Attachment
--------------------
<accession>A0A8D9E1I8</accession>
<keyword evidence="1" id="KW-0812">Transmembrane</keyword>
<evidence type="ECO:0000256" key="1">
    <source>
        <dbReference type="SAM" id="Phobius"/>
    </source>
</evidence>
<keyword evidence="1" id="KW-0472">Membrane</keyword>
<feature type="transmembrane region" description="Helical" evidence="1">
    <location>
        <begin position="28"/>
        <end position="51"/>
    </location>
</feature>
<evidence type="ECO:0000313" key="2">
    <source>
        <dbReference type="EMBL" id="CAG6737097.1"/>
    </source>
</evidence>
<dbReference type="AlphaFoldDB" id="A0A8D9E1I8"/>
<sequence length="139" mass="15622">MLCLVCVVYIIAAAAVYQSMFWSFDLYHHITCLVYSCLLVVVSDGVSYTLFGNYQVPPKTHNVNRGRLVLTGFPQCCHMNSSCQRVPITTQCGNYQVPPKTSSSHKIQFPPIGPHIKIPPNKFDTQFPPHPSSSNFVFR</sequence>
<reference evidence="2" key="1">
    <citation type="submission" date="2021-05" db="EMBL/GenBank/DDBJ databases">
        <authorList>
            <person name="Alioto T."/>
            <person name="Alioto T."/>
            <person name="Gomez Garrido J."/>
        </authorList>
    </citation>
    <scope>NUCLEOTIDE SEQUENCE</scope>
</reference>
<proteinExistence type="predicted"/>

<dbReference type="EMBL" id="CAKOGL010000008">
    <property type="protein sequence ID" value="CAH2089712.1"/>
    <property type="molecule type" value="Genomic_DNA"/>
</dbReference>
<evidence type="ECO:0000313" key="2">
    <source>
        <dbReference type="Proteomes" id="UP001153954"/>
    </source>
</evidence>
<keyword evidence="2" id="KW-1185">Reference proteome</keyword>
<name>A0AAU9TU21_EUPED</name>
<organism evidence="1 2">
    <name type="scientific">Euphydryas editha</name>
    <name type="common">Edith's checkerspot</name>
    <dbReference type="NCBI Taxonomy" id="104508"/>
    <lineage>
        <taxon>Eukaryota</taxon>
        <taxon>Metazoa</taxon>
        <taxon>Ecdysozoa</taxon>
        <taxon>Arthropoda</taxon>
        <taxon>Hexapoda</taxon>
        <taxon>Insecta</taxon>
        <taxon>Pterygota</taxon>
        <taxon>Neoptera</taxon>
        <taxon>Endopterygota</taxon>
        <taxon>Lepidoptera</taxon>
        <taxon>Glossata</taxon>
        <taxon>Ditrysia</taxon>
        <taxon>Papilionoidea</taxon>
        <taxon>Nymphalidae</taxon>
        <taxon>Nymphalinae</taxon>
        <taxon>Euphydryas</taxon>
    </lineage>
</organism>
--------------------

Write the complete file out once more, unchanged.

<accession>A0A8D9E1I8</accession>
<keyword evidence="1" id="KW-0812">Transmembrane</keyword>
<evidence type="ECO:0000256" key="1">
    <source>
        <dbReference type="SAM" id="Phobius"/>
    </source>
</evidence>
<keyword evidence="1" id="KW-0472">Membrane</keyword>
<feature type="transmembrane region" description="Helical" evidence="1">
    <location>
        <begin position="28"/>
        <end position="51"/>
    </location>
</feature>
<evidence type="ECO:0000313" key="2">
    <source>
        <dbReference type="EMBL" id="CAG6737097.1"/>
    </source>
</evidence>
<dbReference type="AlphaFoldDB" id="A0A8D9E1I8"/>
<sequence length="139" mass="15622">MLCLVCVVYIIAAAAVYQSMFWSFDLYHHITCLVYSCLLVVVSDGVSYTLFGNYQVPPKTHNVNRGRLVLTGFPQCCHMNSSCQRVPITTQCGNYQVPPKTSSSHKIQFPPIGPHIKIPPNKFDTQFPPHPSSSNFVFR</sequence>
<reference evidence="2" key="1">
    <citation type="submission" date="2021-05" db="EMBL/GenBank/DDBJ databases">
        <authorList>
            <person name="Alioto T."/>
            <person name="Alioto T."/>
            <person name="Gomez Garrido J."/>
        </authorList>
    </citation>
    <scope>NUCLEOTIDE SEQUENCE</scope>
</reference>
<proteinExistence type="predicted"/>

<dbReference type="EMBL" id="CAKOGL010000008">
    <property type="protein sequence ID" value="CAH2089712.1"/>
    <property type="molecule type" value="Genomic_DNA"/>
</dbReference>
<evidence type="ECO:0000313" key="2">
    <source>
        <dbReference type="Proteomes" id="UP001153954"/>
    </source>
</evidence>
<keyword evidence="2" id="KW-1185">Reference proteome</keyword>
<name>A0AAU9TU21_EUPED</name>
<organism evidence="1 2">
    <name type="scientific">Euphydryas editha</name>
    <name type="common">Edith's checkerspot</name>
    <dbReference type="NCBI Taxonomy" id="104508"/>
    <lineage>
        <taxon>Eukaryota</taxon>
        <taxon>Metazoa</taxon>
        <taxon>Ecdysozoa</taxon>
        <taxon>Arthropoda</taxon>
        <taxon>Hexapoda</taxon>
        <taxon>Insecta</taxon>
        <taxon>Pterygota</taxon>
        <taxon>Neoptera</taxon>
        <taxon>Endopterygota</taxon>
        <taxon>Lepidoptera</taxon>
        <taxon>Glossata</taxon>
        <taxon>Ditrysia</taxon>
        <taxon>Papilionoidea</taxon>
        <taxon>Nymphalidae</taxon>
        <taxon>Nymphalinae</taxon>
        <taxon>Euphydryas</taxon>
    </lineage>
</organism>